Seattle voters are deciding on Proposition 1, a nine-year $930 million measure for transportation projects. Below, Ref Lindmark argues for a yes vote; Suzie Burke's argument for a no vote is here.
As a transportation planner and member of the citizen oversight committee that functions as a watchdog for our public transportation dollars in Seattle, I can assure you that the public should feel confident voting Yes on Seattle Proposition 1 — the Let’s Move Seattle levy — to replace our expiring levy on the Nov. 3 ballot.
The Bridging the Gap levy — which expires at the end of this year — has employed a robust accountability and performance tracking system, with progress on projects closely monitored by the citizen oversight committee.
I can also assure you that the Seattle Department of Transportation has delivered excellent results for Bridging the Gap projects. Those projects have been completed on budget and on time, in many cases exceeding the levy’s goals.
Some opponents of Let’s Move Seattle have tried to connect the recent news about cost overruns on the Seawall project with the levy. But Let’s Move Seattle levy funds have nothing to do with the Seawall. And the Seawall is an unprecedented project with unique challenges, unlike the dozens of simpler, bread-and-butter levy projects spread all across Seattle. When it comes to those sorts of projects, SDOT’s strong track record with the funds raised by the previous levy is reassuring.
Here are some examples: In 2006, Bridging the Gap promised to deliver 200 line-miles of resurfaced pavement. In reality it delivered 225 miles. Bridging the Gap also delivered 193 blocks of repaired or restored sidewalks, 49 more than expected. In fact, in almost every significant category, Bridging the Gap met or exceeded the promised results.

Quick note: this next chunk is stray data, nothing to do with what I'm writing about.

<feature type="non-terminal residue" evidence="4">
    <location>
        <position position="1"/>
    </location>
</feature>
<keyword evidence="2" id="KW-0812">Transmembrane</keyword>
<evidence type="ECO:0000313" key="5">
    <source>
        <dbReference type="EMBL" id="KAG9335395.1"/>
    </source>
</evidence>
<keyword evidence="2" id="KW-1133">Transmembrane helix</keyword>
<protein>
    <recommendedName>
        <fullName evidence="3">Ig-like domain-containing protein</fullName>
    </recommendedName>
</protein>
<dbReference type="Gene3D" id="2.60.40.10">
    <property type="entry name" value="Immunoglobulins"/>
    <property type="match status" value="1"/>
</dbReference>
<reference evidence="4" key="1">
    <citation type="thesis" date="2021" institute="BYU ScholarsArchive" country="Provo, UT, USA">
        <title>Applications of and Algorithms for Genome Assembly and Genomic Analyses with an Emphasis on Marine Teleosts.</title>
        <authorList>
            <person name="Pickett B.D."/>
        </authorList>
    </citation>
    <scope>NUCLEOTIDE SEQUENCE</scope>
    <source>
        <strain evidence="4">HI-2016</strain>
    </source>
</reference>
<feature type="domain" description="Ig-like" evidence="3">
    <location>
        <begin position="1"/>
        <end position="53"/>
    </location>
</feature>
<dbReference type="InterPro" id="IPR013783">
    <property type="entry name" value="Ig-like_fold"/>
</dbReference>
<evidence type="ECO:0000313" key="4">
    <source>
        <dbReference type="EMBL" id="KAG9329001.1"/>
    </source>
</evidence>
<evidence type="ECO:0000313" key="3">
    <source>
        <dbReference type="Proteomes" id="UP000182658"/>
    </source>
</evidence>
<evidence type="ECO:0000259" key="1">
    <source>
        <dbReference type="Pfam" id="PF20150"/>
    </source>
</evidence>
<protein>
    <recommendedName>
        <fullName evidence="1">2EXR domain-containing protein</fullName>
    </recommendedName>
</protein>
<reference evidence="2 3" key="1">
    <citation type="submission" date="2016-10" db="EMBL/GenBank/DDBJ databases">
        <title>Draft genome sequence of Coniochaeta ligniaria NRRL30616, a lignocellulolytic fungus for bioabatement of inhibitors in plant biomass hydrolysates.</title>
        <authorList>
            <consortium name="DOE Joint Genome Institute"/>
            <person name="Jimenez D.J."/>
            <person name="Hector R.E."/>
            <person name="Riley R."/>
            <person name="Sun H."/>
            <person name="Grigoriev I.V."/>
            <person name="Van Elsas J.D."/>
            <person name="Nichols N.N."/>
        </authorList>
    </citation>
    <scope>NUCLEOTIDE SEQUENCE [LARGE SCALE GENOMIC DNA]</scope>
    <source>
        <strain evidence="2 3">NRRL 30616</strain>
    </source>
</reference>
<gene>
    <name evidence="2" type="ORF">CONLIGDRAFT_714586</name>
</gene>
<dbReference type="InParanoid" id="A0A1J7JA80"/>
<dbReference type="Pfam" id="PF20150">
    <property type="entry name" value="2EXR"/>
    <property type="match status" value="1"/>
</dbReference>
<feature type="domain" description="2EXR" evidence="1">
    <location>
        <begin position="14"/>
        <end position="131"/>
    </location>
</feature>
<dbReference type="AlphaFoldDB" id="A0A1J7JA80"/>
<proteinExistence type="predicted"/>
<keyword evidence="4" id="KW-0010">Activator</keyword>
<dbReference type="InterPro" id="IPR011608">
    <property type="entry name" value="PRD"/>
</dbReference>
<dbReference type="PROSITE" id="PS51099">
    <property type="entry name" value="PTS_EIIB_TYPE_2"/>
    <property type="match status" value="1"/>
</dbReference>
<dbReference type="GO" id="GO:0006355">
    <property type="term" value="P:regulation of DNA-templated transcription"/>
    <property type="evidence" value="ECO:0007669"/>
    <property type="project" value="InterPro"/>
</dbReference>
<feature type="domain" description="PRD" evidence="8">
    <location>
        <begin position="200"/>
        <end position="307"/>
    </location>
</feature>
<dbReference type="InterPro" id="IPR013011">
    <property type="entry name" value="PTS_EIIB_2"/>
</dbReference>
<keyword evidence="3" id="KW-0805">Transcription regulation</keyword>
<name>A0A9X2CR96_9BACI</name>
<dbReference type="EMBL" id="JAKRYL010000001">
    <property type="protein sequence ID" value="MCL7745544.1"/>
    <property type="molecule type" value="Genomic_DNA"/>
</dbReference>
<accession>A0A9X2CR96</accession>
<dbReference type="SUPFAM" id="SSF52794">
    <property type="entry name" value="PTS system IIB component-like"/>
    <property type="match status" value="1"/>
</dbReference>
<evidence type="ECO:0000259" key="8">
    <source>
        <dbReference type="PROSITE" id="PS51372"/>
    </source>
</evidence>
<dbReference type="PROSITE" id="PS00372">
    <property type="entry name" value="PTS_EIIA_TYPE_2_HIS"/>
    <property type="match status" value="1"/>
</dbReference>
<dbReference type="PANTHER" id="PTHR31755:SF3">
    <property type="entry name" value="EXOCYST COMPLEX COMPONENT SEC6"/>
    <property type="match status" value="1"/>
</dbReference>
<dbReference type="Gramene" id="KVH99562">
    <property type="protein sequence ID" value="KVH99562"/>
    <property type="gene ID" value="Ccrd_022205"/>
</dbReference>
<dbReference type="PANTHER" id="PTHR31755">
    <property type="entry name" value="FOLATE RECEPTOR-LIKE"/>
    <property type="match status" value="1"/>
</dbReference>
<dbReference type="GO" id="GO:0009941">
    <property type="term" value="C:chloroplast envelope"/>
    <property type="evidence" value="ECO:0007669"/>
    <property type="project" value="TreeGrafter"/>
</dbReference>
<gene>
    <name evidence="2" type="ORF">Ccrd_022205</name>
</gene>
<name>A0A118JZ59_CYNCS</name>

The results on several of the larger projects were even more positive. For example, the Spokane Street Viaduct project, a major bridge rehabilitation and safety project, achieved approximately $20 million in savings through tight project management and strong oversight of the $163 million project.
With Bridging the Gap expiring at the end of 2015, the oversight committee concluded earlier this year that, “SDOT has been a good financial steward and delivered on what it promised.”
The Let’s Move Seattle replacement levy strengthens and adds to the transparency and accountability provisions developed under Bridging the Gap. For example, Let’s Move Seattle includes a provision that establishes a $40 million baseline of annual general fund support for transportation; this ensures that levy dollars will be additive to existing transportation funding, allowing the City to complete more transportation projects.
Based on Bridging the Gap, the City can be trusted to deliver on the projects in the proposal. Opponents claim the list of projects in the proposal is merely a wish list and there is no reason to assume they'll be built. But Bridging the Gap included the same flexibility that critics now attack about Let’s Move Seattle, and the citizen's oversight mechanism ensured that SDOT delivered on its promises. Additionally, SDOT has just publicly released a Let’s Move Seattle project construction and financing plan that outlines the sequence and timing of when individual projects will be built over the nine years of the levy.
Seattle voters have every reason to feel confident when they are voting this November that the money raised by this levy will be used wisely and spent efficiently to deliver real transportation benefits for the people of this city. Vote es on Seattle Proposition 1 to invest in our transportation future.